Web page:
Introducing Other Inelastic Effects

In the foregoing we have adopted the simplest approach and assumed that the inelastic behavior is com­pletely due to cracking. This allows building models with a minimum of information. Indeed, for the pure damage or pure strength-degradation models all that is needed is the function ф{є^).deduced from a tensile test. For the mixed model, a further function relating ep to is required.

However, this simple approach neglects other sources of inelastic behavior that may take place in the bulk material between the cracks, such as plastic-type strains, creep (viscoelasticity or viscoplasticity), or shrinkage. A simple, yet effective way of modeling more complex behaviors is to relax the assumption of elastic material between cracks implicit in (8.4.1) and allow the bulk to suffer inelastic strains, too. This can be conveniently sketched as a scries coupling of the cracking strain, that we represent by a fracturing element in Fig. 8.4.6, with a bulk element that can be purely elastic as in Fig. 8.4.6a, or include inelastic strains as in 8.4.6b, which are represented by a black-box where we can introduce the desired inelastic

Подпись: Figure 8.4.6 (a) Elastic-fracturing scries coupling, (b) Elastic-bulk-inelastic-fracturing model. (c) Stress-strain curve split in which all the prepeak inelasticity is confined to the bulk, and all the postpeak softening is confined into the fracturing element.

behavior. For example, Bazant and Chern (1985a) used a fracturing element coupled with a viscoelastic element and a shrinkage element. This means that the inelastic strain is now split into an inelastic strain associated with bulk behavior єгЬ and an inelastic strain associated to fracturing є?, that is,

£ ^ ^ + eib + Ef (8.4.15)


Focusing on time-independent models, the bulk inelasticity and the fracturing strain can each be modeled as done in the foregoing analysis in which a single inelasticity mechanism was assumed. Of course, more information is required to model the behavior. In particular, one function фь{єгЬ) is required to describe the growth of the inelastic bulk strain, in addition to the function ф/(єf) that describes the evolution of the fracturing strain.

Introducing Other Inelastic Effects Introducing Other Inelastic Effects Подпись: (8.4.16)

Obviously, the experimental determination of the two functions is very difficult. One particular sim­plifying hypothesis may help to get an easy-to-handle model. It consists in assuming that all the prepeak inelasticity in tension is due to the bulk inelasticity. Then the stress-strain curve in the softening branch may be split as shown in Fig. 8.4.6c, so that the fracturing part would be the only part that has to be scaled according to the size of the element. So, Fq. (8.3.20) is reduced to the simple form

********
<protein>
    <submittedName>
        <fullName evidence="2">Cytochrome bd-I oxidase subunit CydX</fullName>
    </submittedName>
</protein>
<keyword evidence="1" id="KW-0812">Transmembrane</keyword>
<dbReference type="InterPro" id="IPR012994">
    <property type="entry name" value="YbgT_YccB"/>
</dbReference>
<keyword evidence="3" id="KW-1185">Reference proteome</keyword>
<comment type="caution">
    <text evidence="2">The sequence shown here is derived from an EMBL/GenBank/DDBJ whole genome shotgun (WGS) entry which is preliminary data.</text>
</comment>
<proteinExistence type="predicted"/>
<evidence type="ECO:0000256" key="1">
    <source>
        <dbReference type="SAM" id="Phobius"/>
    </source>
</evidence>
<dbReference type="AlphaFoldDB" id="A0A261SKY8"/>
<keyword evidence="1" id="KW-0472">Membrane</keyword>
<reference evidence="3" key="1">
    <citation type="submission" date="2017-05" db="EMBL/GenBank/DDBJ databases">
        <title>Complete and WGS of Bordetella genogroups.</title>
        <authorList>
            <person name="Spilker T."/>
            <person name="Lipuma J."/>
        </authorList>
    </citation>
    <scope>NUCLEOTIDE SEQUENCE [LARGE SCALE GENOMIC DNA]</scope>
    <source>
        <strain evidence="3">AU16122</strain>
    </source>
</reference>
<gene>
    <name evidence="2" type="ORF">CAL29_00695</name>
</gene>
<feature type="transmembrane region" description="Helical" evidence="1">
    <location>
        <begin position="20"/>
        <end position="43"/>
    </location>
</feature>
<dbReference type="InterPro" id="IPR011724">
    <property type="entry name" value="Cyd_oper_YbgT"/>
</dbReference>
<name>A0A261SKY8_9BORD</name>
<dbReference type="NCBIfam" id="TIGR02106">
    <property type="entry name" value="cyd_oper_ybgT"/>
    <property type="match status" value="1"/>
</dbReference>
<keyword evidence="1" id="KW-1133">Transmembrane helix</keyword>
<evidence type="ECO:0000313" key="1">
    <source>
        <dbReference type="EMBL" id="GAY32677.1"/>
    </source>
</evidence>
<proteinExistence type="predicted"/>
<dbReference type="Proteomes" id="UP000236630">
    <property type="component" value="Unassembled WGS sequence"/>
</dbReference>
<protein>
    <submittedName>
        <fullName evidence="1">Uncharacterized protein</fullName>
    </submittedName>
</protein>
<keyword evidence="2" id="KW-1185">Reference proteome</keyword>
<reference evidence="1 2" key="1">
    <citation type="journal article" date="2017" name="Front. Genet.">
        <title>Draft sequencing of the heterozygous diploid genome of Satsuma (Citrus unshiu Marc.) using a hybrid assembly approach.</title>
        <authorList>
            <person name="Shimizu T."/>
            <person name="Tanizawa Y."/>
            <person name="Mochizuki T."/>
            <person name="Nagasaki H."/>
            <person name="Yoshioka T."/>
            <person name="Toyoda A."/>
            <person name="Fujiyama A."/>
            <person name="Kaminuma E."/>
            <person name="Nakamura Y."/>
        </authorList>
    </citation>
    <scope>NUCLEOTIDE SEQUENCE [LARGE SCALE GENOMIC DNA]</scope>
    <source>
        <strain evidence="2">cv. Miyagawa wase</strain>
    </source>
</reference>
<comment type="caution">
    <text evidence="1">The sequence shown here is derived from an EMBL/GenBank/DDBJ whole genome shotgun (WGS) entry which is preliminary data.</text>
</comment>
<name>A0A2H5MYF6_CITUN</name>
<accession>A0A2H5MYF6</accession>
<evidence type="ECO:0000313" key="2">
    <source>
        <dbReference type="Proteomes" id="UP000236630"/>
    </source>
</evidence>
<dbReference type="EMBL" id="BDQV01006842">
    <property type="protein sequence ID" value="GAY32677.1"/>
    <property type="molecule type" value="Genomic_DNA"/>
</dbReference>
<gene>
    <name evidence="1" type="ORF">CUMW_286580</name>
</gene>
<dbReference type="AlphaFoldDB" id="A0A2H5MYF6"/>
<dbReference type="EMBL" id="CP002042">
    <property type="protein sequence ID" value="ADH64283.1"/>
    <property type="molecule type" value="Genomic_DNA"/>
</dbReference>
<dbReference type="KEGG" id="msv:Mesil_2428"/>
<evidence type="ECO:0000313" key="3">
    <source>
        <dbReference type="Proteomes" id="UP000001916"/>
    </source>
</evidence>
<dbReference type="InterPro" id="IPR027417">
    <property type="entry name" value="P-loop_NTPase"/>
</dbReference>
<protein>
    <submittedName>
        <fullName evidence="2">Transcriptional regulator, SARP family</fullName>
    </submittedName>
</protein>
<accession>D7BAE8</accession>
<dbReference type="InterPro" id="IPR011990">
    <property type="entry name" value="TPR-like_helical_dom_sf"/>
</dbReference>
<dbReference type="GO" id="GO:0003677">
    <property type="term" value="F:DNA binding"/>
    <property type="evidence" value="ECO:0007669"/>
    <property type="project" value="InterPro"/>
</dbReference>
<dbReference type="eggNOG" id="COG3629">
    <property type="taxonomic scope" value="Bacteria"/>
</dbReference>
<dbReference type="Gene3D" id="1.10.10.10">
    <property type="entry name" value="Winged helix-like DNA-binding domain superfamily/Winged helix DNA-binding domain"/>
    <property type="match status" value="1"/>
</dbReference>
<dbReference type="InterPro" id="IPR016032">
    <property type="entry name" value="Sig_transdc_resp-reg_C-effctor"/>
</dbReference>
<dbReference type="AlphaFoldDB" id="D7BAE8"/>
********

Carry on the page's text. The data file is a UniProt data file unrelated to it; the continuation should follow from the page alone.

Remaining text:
However, this is a split for mathematical convenience only, since most material scientists will agree that cracking (fracturing) starts before the peak. Nevertheless, since the amount of cracking prior to the peak is only a small fraction of the total, the (id hoc split can be justified on practical grounds.

Due to the enormous variety of combinations that arise as soon as one combines the two inelastic strain mechanisms, the following analysis will be restricted only to the fracturing mechanism. The other mechanism can be added as convenient based on classical inelasticity models without softening.


8.18 Consider the uniaxial constitutive equation a — Еєе~Ьє and assume that it unloads to the origin. Determine the evolution law for the damage parameter u. [Answer: и = і — e“be.]

8.19 Consider the uniaxial elastic-softening model defined by an exponential softening curve о =

for monotonic straining, and assume that the unloading is to the origin, (a) Show that the full stress-strain curve can be written as є =*- (1 /Е + C*)o in which is a function of є* — max(e^), and determine this function, (b) Determine the fracturing work supply per unit volume of material 7′, defined as the external work supply density when the fracturing strain increases up toe^ and then the stress is fully released. [Answer: 7^ = f’teo[ 1 — (1 + є*/2єо) exp(—є/єо)-3 (c) Determine 7f, the fracture work per unit volume for complete rupture.

8.20 For the model in the previous exercise, (a) determine the rate of the fracturing work density; (b) show that 7^ — a2Cf/2; (c) generalize the result to any model that unloads to the origin.

Подпись: (c)

Подпись: Figure 8.5.1 (a) Idealized crack band, (b) Detail of crack displacements, (c) Base vectors.
Introducing Other Inelastic Effects

(a) (b)


8.21 Write tbe rate of fracturing work (as defined in the previous two exercises) for a model with stiffness degradation as a function of the damage parameter u.